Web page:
Annapolis, MD – The data released April 6 by the Chesapeake Bay Program, though incomplete, show that the agricultural sector has a long way to go in meeting Chesapeake Bay cleanup goals. Estimated loads of nitrogen and sediment from agriculture increased between 2013 and 2014, and are still millions of pounds shy of 2017 targets. Estimated loads of phosphorus are still incomplete because the model does not yet account for phosphorus-saturated soils.
Water quality monitoring is the best indicator of progress toward Chesapeake Bay restoration goals, said the Maryland Clean Agriculture Coalition, in response to the pollution indicator report released today by the Chesapeake Bay Program. The Bay Program’s model estimates of recent pollution-reduction efforts do not take into account actual water monitoring samples, which provide a more accurate and real-time assessment of water quality.
For example, in the latest report from the U.S. Geological Survey, “Understanding Nutrients in the Chesapeake Bay Watershed and Implications for Management and Restoration – The Eastern Shore,” water quality monitoring showed that on the Eastern Shore, the concentrations of nitrogen in groundwater, and nitrogen and phosphorus in surface waters, are well above natural levels and are among the highest in the nation. The report also found that fertilizer and manure applied to agricultural lands in past decades exceeded the amount needed by crops.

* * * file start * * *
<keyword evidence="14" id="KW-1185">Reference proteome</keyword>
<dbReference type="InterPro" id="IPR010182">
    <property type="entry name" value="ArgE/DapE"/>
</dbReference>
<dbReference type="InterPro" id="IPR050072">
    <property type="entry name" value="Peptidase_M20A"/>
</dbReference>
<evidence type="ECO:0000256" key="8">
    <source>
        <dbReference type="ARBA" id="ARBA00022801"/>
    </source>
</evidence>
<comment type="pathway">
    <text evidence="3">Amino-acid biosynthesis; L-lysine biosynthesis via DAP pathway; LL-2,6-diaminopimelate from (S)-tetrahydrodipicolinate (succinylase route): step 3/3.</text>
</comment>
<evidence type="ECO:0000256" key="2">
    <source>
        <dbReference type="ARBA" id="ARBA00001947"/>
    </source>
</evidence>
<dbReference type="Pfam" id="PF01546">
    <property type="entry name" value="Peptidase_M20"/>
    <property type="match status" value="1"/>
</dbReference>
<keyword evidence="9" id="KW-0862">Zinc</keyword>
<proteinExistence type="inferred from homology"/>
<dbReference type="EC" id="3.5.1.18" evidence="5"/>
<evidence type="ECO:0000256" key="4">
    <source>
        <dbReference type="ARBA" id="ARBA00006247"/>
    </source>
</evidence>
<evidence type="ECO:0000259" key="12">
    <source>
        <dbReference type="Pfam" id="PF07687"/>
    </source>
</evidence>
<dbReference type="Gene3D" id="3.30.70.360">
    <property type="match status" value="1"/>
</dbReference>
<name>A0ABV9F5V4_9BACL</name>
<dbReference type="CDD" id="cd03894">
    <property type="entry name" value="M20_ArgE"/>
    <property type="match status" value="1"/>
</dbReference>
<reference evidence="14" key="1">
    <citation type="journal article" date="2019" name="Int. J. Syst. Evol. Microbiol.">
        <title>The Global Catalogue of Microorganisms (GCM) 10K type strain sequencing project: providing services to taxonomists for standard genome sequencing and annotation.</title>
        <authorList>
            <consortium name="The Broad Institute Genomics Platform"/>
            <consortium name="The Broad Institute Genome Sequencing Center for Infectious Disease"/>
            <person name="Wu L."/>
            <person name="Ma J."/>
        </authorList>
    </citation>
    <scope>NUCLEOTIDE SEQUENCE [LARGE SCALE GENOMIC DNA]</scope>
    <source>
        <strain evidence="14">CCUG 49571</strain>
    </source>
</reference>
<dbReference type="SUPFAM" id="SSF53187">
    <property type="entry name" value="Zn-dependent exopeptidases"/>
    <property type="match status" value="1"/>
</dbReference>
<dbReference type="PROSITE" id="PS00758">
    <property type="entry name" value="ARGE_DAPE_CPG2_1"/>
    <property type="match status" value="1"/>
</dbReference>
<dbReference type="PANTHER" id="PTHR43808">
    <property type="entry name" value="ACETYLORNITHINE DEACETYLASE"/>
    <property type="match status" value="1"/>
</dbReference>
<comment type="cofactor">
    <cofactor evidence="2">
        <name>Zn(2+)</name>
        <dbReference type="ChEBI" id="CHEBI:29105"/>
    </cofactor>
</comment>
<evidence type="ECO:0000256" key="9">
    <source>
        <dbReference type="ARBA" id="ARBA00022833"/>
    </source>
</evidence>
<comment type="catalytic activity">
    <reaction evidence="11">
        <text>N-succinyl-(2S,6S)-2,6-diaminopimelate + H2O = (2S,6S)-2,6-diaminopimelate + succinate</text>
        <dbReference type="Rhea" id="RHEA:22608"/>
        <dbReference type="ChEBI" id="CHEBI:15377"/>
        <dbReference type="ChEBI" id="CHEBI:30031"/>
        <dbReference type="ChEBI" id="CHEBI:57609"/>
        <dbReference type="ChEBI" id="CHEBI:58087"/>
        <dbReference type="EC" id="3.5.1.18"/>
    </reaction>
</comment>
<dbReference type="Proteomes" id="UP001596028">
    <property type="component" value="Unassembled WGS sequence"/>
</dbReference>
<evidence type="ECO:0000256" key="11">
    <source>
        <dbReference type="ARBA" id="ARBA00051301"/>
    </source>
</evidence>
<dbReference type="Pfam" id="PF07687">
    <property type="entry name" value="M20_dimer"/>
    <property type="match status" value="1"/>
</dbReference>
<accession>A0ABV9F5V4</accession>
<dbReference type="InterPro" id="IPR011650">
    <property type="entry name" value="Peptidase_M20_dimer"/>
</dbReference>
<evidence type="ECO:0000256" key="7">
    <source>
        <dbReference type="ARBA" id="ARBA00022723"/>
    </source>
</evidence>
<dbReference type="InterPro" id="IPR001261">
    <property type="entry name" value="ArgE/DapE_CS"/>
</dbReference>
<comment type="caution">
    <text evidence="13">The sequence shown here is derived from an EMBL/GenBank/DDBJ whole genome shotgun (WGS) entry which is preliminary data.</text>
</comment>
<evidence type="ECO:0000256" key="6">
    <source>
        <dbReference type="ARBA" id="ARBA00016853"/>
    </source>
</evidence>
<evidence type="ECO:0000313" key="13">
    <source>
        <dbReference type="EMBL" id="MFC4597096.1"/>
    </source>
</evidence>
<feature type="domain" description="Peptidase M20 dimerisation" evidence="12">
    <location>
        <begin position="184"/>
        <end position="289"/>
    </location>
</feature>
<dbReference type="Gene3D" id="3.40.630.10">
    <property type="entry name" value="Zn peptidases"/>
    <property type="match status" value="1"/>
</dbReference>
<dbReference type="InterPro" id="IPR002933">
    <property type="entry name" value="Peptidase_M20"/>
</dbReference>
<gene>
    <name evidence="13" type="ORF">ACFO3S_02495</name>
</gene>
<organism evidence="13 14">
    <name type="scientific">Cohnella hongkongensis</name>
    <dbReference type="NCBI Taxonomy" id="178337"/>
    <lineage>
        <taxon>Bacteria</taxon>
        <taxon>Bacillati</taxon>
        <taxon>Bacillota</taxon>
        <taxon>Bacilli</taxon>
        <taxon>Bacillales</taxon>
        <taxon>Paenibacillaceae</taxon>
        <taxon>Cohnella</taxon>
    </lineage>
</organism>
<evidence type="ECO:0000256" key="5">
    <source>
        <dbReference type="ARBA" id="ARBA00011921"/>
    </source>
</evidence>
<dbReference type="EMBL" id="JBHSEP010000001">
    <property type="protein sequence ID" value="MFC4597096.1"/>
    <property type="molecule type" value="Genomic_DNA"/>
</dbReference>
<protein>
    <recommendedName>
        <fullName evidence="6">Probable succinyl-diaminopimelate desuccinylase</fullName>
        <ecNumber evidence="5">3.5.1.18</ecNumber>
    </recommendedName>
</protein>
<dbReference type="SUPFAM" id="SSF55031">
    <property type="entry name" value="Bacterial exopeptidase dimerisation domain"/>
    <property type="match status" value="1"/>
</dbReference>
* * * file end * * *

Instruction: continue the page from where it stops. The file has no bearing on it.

“As the Chesapeake Bay Program mentioned today, we have reason to believe that still more actions are necessary to successfully manage phosphorus and that more state and local actions will need to be in place in order to meet phosphorus reduction goals for the Bay,” saidAbel Russ, Attorney, Environmental Integrity Project. “Today’s pollution indicator information is an estimate — just like a weather forecast. What we find in the water through monitoring and sampling is the true indicator of clean water, just as we know what the real weather is when we walk out our front doors.”
Excess nitrogen and phosphorus can accumulate in groundwater and soil, moving very slowly from upland areas to streams that eventually contribute to the water-quality problems in the Chesapeake Bay. Soils saturated with nutrient pollution were not part of the current computer simulation. The Chesapeake Bay Program notes that soil data will be included in the Total Maximum Daily Load (TMDL) Midpoint Assessment in 2017.
“Chesapeake Bay report cards released by the University of Maryland Center for Environmental Science (UMCES) over the last two years give our water quality a “C” grade,” said Bob Gallagher, co-chair of the Maryland Clean Agriculture Coalition. While it is good news that states are making progress toward our Chesapeake Bay clean-up goals, water quality samples and UMCES reports show we have a long way to go.”
Maryland and the Bay states, along with the District of Columbia and the U.S. Environmental Protection Agency, forged an agreement to reduce tens of millions of pounds of pollution by 2025 known as the Chesapeake Bay Total Maximum Daily Load, or TMDL. Experts say meeting these pollution limits represents our last, best chance to save the Chesapeake Bay.